10. Hack

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    I had heard something like this myself. Now, the shop that I go to allows us to come in and just show our credentials, and they then make a copy of said credentials and from there we purchase at the officer price.
     
  11. Vigilant

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    That is how it has always worked for me.

    And thanks to the others for the info on a straw purchase. I myself will probably still refrain.
     
  12. deerhuntr88

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    The plan here is this:

    My dad wants... let's say a .22 rifle. I can get it cheaper with my discount. He would pay me for it, and I would buy it with my discount then "give" or "sell" it to him. From what I gather there is no legal problem with this?
     
  13. deerhuntr88

    deerhuntr88
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    anyone have any links to the law on this?
     
  14. MeefZah

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    I dispute this.

    This used to be the case, but anymore, and especially with Glock's LE / EMS / military / anyone with a pulse discount; I have bought several Glocks and only had to show creds. The purpose of the letter is to avoid having to do the background check (hence the caveat about no domestic violence convictions being included in the new wording of the letter - not reflected in your post). The letter has nothing to do with the price of the gun. Now granted, this is in Ohio, so it may be different in various states.

    Since Ohio has instant backgrounds, there is no reason to get the letter - which incidentally, can be signed by any supervisor, not just the chief.
     
    #14 MeefZah, Jan 22, 2011
    Last edited: Jan 22, 2011
  15. MeefZah

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    No. It's fine.

    Look, it is not a straw purchase as long as Daddy-O can own the gun legally, we have established that.

    So now the only issue is the "morality" of getting a discount and then passing that on to your old man. Substitute "gun" for "coffee", if you get a free cup and give it to your dad, is that unethical? How about if you know someone at the car dealership and they give you an extra $1000 trade in on a car that you are actually buying for your dad? Unethical? Some here think so, I personally don't think so.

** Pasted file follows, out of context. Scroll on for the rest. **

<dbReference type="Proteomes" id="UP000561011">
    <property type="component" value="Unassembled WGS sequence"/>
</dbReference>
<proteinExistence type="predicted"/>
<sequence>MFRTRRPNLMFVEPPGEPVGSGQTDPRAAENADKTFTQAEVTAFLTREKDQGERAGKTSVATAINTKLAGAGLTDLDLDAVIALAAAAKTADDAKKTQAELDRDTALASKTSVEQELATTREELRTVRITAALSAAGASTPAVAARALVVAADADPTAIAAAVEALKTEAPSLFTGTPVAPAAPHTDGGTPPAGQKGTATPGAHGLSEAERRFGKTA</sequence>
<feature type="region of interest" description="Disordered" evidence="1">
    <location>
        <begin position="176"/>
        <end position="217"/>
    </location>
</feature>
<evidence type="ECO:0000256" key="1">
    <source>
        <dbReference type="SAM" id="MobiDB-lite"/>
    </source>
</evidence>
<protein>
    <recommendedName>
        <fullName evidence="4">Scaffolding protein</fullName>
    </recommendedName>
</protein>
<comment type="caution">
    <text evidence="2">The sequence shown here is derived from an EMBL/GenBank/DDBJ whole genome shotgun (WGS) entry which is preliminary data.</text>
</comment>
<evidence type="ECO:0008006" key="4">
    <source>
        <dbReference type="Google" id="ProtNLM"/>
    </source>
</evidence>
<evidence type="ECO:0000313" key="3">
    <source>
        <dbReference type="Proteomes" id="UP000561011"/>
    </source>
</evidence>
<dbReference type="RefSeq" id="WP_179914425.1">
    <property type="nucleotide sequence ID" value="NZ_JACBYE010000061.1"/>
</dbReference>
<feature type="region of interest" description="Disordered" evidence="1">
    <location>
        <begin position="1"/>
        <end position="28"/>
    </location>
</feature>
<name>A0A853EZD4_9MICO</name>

16. NC Bullseye

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    Glock offers two different options, first if the gun is for duty there are no taxes collected and you can not resell it without some stipulations and you must have an authorization letter. If it's bought under the program as an individual officer then taxes are collected and resale is not an issue.

    All of this is detailed on the second sheet of the Glock Individual Officer Price Sheet. If you call Glock they will send it to you via email or regular postal mail.
     
    #16 NC Bullseye, Jan 22, 2011
    Last edited: Jan 22, 2011
  17. deerhuntr88

    deerhuntr88
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    Thanks for the help fellas...
     
  18. MarcDW

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    From the law you are OK as long your father is not prohibited form purchasing a firearm.
    The only thing I can think of is, that some company ask you to take an oath in writing that the firearm is for duty use only and that you don't sell it under a year.
    Now I don't know how enforceable this is and IMHO it has no legal meaning.
     
  19. BamaTrooper

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    If he is buying it as a gift that is not a straw purchase (unless his dad is prohibited from possessing).
     
  20. dvrdwn72

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    I dont know for sure if it is a law, but I believe a leo is a leo,, if you want to purchase a gun, for a family member, just the fact you are a leo, you should be entitled to, a benifit of you job. Now its one thing if your useing you status to buy for friend's and just anybody else, especially for profit, but buying for family members who can legally own a gun is another.